Oman is the country of 1001 Arabian Nights, with Sinbad the Sailor hailing from Sohar, just north of the capital Muscat. Or so legend has it. What’s certain is that Oman is packed full of history and culture, and is lucky enough to have incredible natural beauty ranging from white beaches lining the Indian Ocean to vast deserts and imposing mountains all held together by lush oases.
Whether you drive yourself or hire a driver, it is best to have a car handy in Oman, as there are countless sights within an hour’s drive from the capital, Muscat, that are absolute must-sees and dos when visiting, and while there are plenty of organized tours, a road trip is still the best way to enjoy some of the scenery and sights.
But, however beautiful, there is no getting around the fact that Oman is mostly a desert country, and it does get hot and humid in the summer. The best times to visit are fall, winter, and spring, with winter sometimes a little too chilly for sea-bathing but is perfect for a road trip. As long as you avoid mid-June to mid-September, you will be absolutely fine.
As most people fly into Muscat International Airport (formerly Seeb Airport), and most hotels are based in and around Muscat, this itinerary will assume that you will start off in the capital. You can do this trip in one day, but if you want to stay outside of Muscat, be aware that you’ll have limited options. Most hotels are either along the coast or on the other side of the Hajar mountain range from Rustaq, which would mean taking a lengthy detour or some treacherous driving through the mountains, which, unless you are going with a local, I would not suggest for first-time visitors.
This road trip, called the Rustaq Loop, incorporates a handful of main sites and is easy to navigate, as the loop takes you off the main coastal road, guides you around the sites, and deposits you straight back onto the same coastal road. I have chosen to do this trip in a counterclockwise direction, starting off with a beach visit and ending with a picnic, but you can easily reverse it, as it is literally a loop.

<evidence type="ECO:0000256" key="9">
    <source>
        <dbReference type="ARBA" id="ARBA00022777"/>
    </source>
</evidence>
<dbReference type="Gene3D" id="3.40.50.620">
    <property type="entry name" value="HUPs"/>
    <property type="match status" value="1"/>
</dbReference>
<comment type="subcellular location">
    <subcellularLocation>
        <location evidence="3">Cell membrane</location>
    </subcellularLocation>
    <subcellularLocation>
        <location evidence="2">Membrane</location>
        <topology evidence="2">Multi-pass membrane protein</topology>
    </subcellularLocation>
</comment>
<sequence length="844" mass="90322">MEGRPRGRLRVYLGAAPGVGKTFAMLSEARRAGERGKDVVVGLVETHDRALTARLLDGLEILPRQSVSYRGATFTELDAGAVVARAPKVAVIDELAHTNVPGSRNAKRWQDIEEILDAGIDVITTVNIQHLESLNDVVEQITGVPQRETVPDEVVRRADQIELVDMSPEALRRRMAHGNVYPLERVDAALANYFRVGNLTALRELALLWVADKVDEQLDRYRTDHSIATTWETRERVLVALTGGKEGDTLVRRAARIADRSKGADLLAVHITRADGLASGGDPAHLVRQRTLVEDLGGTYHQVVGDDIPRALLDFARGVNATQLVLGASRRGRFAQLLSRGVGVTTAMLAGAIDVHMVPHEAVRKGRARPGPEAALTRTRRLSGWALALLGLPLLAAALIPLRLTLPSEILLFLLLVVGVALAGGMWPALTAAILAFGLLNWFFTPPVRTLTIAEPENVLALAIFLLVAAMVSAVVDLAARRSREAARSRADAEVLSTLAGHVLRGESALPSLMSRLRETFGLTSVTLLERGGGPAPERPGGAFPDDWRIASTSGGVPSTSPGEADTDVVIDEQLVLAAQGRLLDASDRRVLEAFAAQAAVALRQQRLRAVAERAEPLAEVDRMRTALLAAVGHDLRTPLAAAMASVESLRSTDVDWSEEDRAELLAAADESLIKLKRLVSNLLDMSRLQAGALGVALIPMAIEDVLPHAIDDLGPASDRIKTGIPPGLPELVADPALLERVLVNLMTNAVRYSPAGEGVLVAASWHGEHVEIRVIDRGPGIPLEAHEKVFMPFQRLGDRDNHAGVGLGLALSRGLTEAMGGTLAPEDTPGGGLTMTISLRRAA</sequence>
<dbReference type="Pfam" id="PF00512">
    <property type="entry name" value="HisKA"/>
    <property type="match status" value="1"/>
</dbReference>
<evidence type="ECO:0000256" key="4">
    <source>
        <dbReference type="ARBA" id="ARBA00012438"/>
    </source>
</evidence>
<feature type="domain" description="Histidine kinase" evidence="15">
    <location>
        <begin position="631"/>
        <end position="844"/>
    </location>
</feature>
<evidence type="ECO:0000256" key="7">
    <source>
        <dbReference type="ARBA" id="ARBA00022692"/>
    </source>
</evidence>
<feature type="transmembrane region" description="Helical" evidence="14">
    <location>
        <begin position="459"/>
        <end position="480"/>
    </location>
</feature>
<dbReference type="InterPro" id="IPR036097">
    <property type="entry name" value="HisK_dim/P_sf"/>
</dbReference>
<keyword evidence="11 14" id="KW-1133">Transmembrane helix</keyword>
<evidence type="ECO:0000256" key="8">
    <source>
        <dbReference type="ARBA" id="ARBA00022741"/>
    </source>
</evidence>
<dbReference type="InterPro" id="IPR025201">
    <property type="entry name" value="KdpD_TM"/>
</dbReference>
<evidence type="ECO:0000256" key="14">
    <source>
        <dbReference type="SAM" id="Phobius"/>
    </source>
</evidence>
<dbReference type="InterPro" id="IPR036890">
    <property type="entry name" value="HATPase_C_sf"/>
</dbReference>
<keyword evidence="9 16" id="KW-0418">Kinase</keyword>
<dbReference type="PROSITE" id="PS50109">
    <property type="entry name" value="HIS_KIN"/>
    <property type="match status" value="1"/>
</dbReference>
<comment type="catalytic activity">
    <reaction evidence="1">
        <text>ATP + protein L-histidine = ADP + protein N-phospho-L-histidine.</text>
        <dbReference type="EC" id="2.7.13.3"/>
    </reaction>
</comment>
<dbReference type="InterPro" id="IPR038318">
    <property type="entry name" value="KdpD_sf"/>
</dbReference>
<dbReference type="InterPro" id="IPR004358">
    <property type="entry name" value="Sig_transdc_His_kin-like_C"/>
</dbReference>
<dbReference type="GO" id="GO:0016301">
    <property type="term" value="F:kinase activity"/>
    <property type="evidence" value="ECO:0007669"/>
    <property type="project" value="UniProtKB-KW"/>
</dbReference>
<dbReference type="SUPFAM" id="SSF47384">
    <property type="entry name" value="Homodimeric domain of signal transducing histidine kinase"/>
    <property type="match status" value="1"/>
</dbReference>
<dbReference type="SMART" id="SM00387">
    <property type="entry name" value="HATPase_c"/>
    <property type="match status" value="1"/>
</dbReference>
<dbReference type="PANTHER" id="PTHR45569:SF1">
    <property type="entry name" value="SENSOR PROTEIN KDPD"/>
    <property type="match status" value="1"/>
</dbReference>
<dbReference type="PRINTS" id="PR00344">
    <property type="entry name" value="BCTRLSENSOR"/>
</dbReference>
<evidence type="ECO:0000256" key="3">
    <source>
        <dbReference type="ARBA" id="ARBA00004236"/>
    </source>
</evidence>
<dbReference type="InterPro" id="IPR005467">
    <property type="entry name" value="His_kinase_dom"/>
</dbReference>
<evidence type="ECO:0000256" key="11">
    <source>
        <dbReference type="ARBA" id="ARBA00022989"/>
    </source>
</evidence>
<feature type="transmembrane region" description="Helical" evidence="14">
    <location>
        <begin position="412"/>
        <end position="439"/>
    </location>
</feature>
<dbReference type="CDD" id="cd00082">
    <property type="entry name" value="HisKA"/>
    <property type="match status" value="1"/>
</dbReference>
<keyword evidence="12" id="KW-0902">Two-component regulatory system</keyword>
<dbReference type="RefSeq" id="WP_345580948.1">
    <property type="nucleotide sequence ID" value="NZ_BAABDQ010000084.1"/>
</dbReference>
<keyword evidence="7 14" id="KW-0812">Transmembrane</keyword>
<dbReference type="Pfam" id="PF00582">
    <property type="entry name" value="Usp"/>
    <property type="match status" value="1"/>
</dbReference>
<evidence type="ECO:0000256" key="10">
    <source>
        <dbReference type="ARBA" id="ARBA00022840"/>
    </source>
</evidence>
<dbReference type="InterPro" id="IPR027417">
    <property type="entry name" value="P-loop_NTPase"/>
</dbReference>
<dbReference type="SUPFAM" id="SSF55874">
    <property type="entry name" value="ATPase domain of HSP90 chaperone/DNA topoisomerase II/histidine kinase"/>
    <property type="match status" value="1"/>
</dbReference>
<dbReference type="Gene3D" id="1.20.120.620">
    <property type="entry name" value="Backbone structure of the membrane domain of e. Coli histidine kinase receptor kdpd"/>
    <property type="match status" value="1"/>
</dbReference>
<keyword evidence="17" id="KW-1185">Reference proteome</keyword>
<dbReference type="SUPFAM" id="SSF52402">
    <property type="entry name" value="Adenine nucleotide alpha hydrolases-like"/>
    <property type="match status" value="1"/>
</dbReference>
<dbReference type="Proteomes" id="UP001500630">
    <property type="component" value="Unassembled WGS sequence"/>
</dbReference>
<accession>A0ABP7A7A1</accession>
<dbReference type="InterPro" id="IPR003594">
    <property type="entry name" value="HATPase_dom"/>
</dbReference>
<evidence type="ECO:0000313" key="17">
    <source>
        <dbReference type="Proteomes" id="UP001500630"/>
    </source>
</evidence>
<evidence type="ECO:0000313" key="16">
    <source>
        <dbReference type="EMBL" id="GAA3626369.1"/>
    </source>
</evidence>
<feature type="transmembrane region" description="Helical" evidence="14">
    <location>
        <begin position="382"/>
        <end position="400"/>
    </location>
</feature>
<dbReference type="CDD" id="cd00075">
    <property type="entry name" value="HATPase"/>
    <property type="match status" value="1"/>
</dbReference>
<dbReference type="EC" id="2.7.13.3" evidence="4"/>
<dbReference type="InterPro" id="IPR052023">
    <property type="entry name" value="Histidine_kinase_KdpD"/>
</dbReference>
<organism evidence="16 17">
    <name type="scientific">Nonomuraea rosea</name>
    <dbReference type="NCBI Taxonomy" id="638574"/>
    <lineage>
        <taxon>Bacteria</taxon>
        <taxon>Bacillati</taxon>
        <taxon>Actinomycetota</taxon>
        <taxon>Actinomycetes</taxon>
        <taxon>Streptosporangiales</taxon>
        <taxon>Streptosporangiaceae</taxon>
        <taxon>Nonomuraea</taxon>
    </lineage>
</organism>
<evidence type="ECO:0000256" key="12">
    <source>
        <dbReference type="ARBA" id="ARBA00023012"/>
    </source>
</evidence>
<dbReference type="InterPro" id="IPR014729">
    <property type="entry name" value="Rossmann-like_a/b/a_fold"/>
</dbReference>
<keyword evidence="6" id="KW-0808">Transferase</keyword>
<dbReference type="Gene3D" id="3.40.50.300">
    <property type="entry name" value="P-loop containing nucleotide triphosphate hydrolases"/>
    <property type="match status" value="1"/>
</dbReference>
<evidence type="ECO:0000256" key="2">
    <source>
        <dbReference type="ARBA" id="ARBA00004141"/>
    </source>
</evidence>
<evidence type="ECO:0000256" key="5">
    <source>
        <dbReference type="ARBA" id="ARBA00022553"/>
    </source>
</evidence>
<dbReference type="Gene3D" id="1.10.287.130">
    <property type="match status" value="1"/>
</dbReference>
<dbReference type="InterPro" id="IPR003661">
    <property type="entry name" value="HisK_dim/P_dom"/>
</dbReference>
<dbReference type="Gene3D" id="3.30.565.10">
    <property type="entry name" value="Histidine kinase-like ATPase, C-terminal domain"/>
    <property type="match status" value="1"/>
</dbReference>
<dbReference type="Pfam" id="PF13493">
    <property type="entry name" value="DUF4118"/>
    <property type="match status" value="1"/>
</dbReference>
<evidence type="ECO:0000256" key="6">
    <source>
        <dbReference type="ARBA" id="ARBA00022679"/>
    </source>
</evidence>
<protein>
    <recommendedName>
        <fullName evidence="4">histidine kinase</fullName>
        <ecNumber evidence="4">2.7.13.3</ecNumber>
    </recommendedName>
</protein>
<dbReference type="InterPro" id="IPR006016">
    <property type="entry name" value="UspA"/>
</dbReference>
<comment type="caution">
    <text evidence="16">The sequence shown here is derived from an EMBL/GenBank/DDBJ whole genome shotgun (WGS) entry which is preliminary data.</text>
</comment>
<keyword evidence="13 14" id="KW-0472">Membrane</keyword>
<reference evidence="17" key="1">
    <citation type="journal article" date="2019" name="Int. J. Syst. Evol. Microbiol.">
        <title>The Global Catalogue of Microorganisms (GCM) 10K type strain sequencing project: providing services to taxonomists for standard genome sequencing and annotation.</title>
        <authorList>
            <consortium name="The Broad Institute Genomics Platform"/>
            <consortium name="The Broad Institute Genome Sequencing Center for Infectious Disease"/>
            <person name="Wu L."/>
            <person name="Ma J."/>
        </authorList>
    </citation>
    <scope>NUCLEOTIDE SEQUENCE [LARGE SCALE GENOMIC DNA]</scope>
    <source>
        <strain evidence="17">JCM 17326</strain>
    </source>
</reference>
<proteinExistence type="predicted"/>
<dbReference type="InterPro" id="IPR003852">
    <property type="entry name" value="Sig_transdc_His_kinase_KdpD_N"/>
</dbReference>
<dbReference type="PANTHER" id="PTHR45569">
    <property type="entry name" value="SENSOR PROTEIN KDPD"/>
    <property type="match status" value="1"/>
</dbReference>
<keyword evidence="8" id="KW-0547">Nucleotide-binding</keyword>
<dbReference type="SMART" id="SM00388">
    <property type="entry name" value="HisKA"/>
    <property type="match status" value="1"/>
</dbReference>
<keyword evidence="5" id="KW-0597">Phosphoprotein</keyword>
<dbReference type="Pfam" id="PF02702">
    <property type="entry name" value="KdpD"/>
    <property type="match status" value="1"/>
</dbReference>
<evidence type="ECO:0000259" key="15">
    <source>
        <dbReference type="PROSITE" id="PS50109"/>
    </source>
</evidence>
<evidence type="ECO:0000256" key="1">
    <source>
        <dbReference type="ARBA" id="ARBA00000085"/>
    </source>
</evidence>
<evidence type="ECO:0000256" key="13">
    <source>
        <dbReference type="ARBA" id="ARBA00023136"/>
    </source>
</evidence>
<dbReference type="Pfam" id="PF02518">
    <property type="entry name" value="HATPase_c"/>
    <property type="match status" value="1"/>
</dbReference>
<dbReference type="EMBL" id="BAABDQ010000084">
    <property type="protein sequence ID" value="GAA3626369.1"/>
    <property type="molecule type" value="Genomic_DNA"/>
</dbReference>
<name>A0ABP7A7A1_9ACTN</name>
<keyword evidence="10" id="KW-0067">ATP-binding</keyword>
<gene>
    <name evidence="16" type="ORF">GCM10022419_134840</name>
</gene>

Muscat To Sawadi
Less than one hour’s drive north of Muscat along the main road, Route 1, just after the town of Barka, you will see a turn-off to the right to Sawadi Beach. The beach is famous for its island just off the coast and within easy walking distance at low tide. The little island has a watchtower you can climb up to (it’s moderate exercise), but that is not necessarily Sawadi’s main attraction. The beach at Sawadi is simply teeming with an incredible variety of shells. Take a bag, as you will want to collect some treasures to bring back with you. There is also a small beach resort where you can have coffee or breakfast before you go on your way again.
Sawadi To Al Hazm
Turn right once you hit the main route again, and after roughly 15 minutes, turn left onto Road 11 toward Rustaq. Your second stop, roughly 160 km (100 miles) into your road trip from Muscat, will be Al Hazm, which has a lovely fort dating back to 1711. The outstanding features of this fort are its intricately carved wooden doors, which are enormous and very impressive, hidden passageways, and extraordinary defenses. It also has a fine example of a bathroom and water system inside the fort, which are things you don’t usually see.
Al Hazm To Rustaq
Hot on the heels from Al Hazm Fort, and only a few minutes’ drive away, is the truly magnificent Rustaq Fort, built in the seventh century, and thus in pre-Islamic times. Its occupation extended into the 1700s, and it was a befitting fort for the then capital of Oman. The fort, with its four sturdy towers, the highest reaching 50 feet tall, is the second oldest fortification in Oman and offers numerous rooms across three stories, with an armory, a prison, a mosque, and living quarters.
Next to the fort is the traditional souk, or market, which is well worth stopping at for fresh produce, traditional pots and pans, and the odd goat.
Rustaq To Wadi Bani Ghafir